Source Alert

Respectful, quality care can prevent pregnancy-related deaths among Black women

April 10, 2023


Each year in the United States, hundreds of people die during pregnancy or in the year after. Black women are three times more likely to die from a pregnancy-related cause than White women — and 80% of pregnancy-related deaths in the U.S. are preventable. Black Maternal Health Week, April 11-17, aims to inspire action in support of Black-led maternal health initiatives and encourages activists, scholars and researchers to come together to address this pressing public health issue. USC experts are available for comment.

Contact: USC Media Relations, or (213) 740-2215

Access to the full scope of women’s health care is essential

“A lack of access to basic women’s health care jeopardizes the health of many pregnant people, particularly people of color. Women of color are two to three times more likely to experience maternal mortality than other groups, which is likely linked to the documented barriers to health care they already face, including lack of access to care, low socioeconomic status, provider bias,” said Nicole Mitchell, an OB/GYN with Keck Medicine of USC.

“Providing women’s health care to these patients, many of whom live in rural communities or states with little to no access to this type of care, is imperative to reduce the risk of pregnancy complications and maternal mortality, and to protect their personal agency to decide what is best for their health and well-being.”

Mitchell’s academic and research interests include increasing the recruitment and retention of underrepresented providers in OB/GYN and addressing healthcare disparities that exist among Black, LatinX and transgender patient populations.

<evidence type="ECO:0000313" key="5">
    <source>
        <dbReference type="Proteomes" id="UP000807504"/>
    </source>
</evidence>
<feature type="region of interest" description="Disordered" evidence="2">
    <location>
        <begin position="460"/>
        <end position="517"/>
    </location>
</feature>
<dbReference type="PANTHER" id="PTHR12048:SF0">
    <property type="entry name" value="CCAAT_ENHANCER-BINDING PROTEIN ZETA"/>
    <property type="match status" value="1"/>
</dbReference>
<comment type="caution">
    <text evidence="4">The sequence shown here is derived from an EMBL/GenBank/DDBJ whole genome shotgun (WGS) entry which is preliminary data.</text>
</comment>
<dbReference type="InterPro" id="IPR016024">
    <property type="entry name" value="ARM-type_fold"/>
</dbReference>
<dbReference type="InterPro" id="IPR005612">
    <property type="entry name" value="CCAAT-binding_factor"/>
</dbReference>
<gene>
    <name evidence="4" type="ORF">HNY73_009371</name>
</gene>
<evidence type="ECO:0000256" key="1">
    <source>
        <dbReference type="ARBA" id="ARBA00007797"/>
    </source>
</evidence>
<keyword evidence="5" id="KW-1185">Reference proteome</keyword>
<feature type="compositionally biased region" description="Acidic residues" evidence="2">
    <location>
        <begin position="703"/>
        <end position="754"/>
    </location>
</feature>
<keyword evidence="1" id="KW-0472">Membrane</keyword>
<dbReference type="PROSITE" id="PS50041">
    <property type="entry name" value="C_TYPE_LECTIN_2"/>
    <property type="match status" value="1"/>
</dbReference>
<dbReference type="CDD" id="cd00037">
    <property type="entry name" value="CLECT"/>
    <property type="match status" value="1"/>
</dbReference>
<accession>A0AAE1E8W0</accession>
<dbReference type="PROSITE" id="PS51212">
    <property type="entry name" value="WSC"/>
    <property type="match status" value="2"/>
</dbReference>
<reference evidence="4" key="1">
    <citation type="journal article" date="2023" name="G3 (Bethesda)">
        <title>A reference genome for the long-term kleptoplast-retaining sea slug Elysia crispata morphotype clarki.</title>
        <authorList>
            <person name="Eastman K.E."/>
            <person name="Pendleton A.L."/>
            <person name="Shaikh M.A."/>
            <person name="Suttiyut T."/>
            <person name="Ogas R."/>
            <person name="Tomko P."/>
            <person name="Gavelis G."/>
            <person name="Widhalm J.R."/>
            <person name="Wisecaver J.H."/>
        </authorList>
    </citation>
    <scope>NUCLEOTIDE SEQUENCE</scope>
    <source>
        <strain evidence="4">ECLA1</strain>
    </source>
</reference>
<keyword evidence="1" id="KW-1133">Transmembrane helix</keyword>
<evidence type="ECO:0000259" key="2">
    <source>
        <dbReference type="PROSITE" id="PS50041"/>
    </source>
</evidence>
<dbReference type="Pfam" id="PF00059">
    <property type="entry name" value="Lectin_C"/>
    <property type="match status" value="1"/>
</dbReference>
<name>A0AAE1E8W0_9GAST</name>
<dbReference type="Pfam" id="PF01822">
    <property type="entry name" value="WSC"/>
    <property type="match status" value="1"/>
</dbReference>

Contact: or 626-824-7490

Experts paint a sobering picture of maternal health in the U.S. and globally

Black women are about three times more likely to experience pregnancy-related deaths than White women — deaths of which the majority are preventable, according to demographer and global health expert Emily Smith-Greenaway.

“Although this week is focused on the state of Black women’s health here in the U.S., in many ways, the racial disparities that we see in our country offer a snapshot of what we see on the global stage: due to structural inequalities, colonial legacies, and the pernicious effects of racism, Black women worldwide disproportionately experience poorer reproductive health outcomes—leading them to be more likely to experience maternal morbidity and mortality. And these reproductive inequalities have intergenerational effects: Black children–from the time of birth–experience higher rates of morbidity and mortality,” she said.

“And although we typically think of these inequalities from an individual risk perspective—emphasizing how disparate health outcomes disproportionately burden Black mothers and their children, in my research I seek to emphasize that health disparities not only are reflections of the social and economic inequalities that define our globe, but may also have a hand in perpetuating them.”

Smith-Greenaway is an associate professor of sociology and spatial sciences at the USC Dornsife College of Letters, Arts and Sciences. Her recent work analyzes the influence of mortality conditions on family systems, the impact of child loss on family dynamics, and the consequences of community mortality conditions for women’s fertility.


Social support, quality care are key to addressing disparities in Black maternal health

“Medical racism is a significant concern during pregnancy: many Black mothers report that their symptoms are overlooked or minimized by doctors and nurses and may be understandably reluctant to interact with prenatal care providers as a result. The evidence suggests that pregnancy progresses best when mothers get high quality social support from their medical care team as well as from their family and community networks,” said Darby Saxbe, an associate professor of psychology at USC Dornsife.

“Stress can also contribute to poor pregnancy and birth outcomes. Social support can help to buffer stress and regulate profiles of stress hormones like cortisol. Making sure that mothers feel well-supported and that they are receiving high quality, culturally competent, and respectful care is an important step towards reducing maternal perinatal health disparities.”

Saxbe is an expert on the transition to parenthood, the neurobiology of parenting, stress and coping within families, fathers, and the division of household labor.